True to the spirit of The Ill-Made Knight, the Long Sword features engaging politics, sprawling battles, hangovers and lechery, action and adventure, valor and audacity, true friendship, ordeals and meaningless wars, fighting prowess, blackmail, feats of arms and, of course, swords, all set in years where violence was daily happenstance and “swordplay was a form of human communication”.
Calais, 1381. Sir William Gold and his retinue, as well as Chaucher and Froissart, still wait for clearance to embark for England. Little snippets of conversation, meaningful glances and references to Prince Lionel's Italian wedding hint how deep the relationship runs between Chaucer and Gold. As another night approaches, William is ready to relate more tales of his youth, and this time he takes us in Venice and on the Alexandrian Crusade. Freshly knighted, William leaves John Hawkwood to keep his oath to go on a Crusade to his spiritual savior, Father Pierre Thomas, Grand Master of the Order of St. John, the Hospitallers. Along with longtime friend Fiore de' Liberi, he leaves the prospect of riches, fame and women to serve as a donat in the order, a low ranked volunteer, and goes back to Avignon under the orders of Fra Peter Mortimer. In companionship with other returning characters from the previous novel, and new ones such as the witty Nerio Acciaiuoli, William witnesses and actively takes part in the preparation for the Alexandrian Crusade, whose command falls on King Peter of Cyprus, a young and ambitious knight of great renown and high repute, with whom William eventually gets well acquainted on both a personal and professional level. To his disappointment, he quickly realizes the real battle is first with the inner enemies of the crusade and his own personal foes, while aiding the Hospitallers and the King of Cyprus in their quest to gather an army and seeking financial support for the emprise.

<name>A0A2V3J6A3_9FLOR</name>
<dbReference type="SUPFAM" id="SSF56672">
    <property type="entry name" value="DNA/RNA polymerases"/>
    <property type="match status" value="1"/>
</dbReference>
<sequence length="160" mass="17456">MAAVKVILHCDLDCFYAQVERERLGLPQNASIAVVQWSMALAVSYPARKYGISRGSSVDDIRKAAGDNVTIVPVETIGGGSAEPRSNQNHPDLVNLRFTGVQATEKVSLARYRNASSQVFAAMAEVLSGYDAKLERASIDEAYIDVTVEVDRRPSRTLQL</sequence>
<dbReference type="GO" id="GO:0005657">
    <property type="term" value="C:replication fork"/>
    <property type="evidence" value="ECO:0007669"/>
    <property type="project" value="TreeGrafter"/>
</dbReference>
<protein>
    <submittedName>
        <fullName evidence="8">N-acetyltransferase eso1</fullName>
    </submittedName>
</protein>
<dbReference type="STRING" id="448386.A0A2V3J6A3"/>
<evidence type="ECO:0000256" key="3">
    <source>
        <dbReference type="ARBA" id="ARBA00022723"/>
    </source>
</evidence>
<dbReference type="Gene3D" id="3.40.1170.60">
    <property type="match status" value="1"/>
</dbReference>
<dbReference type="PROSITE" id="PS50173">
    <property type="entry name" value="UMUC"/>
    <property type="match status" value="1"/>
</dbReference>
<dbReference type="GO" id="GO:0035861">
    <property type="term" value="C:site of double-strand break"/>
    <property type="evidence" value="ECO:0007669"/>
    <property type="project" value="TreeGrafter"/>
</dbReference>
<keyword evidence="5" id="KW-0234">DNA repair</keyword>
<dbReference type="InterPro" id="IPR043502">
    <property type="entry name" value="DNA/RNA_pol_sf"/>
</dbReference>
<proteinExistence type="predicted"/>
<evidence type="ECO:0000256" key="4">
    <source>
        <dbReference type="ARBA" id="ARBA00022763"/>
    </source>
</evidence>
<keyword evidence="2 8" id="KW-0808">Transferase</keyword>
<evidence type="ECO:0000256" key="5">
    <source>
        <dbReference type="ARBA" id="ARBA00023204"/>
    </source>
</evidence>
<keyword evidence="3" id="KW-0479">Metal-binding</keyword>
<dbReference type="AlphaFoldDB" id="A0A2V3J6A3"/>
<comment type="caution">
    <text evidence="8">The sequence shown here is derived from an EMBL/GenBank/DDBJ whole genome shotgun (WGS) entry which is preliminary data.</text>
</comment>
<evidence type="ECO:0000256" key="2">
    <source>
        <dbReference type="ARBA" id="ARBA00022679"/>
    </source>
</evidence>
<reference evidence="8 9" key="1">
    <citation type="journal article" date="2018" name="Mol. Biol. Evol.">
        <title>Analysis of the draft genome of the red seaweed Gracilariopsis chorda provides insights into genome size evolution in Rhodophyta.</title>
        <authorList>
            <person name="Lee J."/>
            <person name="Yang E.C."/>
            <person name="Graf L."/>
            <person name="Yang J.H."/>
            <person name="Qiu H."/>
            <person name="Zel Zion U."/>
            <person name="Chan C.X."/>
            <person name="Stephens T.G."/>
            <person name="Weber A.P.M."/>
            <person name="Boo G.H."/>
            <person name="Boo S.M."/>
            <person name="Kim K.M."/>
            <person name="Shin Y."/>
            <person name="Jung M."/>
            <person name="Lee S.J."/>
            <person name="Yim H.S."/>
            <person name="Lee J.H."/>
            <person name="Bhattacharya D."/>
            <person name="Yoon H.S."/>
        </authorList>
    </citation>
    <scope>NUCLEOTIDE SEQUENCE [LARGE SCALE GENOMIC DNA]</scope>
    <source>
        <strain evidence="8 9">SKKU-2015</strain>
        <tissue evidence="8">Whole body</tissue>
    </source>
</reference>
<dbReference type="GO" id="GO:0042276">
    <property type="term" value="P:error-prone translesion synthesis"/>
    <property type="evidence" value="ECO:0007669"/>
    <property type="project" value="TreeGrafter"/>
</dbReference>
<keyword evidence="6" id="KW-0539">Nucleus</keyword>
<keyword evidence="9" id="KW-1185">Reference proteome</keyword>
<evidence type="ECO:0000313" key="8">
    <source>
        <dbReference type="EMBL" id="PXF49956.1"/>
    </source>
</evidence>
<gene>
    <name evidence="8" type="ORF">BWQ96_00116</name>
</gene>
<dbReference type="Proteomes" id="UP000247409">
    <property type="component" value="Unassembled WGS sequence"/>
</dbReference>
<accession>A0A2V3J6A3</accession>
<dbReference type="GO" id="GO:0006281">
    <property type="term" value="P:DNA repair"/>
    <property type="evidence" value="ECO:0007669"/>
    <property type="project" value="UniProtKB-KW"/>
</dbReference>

This time the starting pace of the narrative is more gradual, as probably required by the complexity of the events around William: he is not a mere cook boy, or an ill-armored routier living by the day in France, he's a professional knight who actually meets many of the most influential players of the period and who becomes a piece in the branched board of the Pope’s and Emperor’s feud.
As its predecessor, this book has plenty of humorous episodes, and William the narrator quickly captivates his audience with his story dropping hints for things to come and seasoning the passages with witty remarks and a lot of irony, but at the core, it is a tale of more mature scope and depth. He carefully discloses the political struggles and personal enmities playing out against the backdrop of the Crusade and its preparation in years 1364 and 1365, and the reader easily immerse in the flavor of the XIV century.
"Old hand at making war" (in a society where you're "older than dirt" at 40, I suppose early twenties compare to full maturity), Sir William is a man of enough consequence to become privy of some of the inner workings of the subtle and violent game of crowns which is afoot. Dumbfounded, every step he takes seems to lead him deeper into a dark maze of political intrigue, power strife, trade interests, bankers and internecine warfare.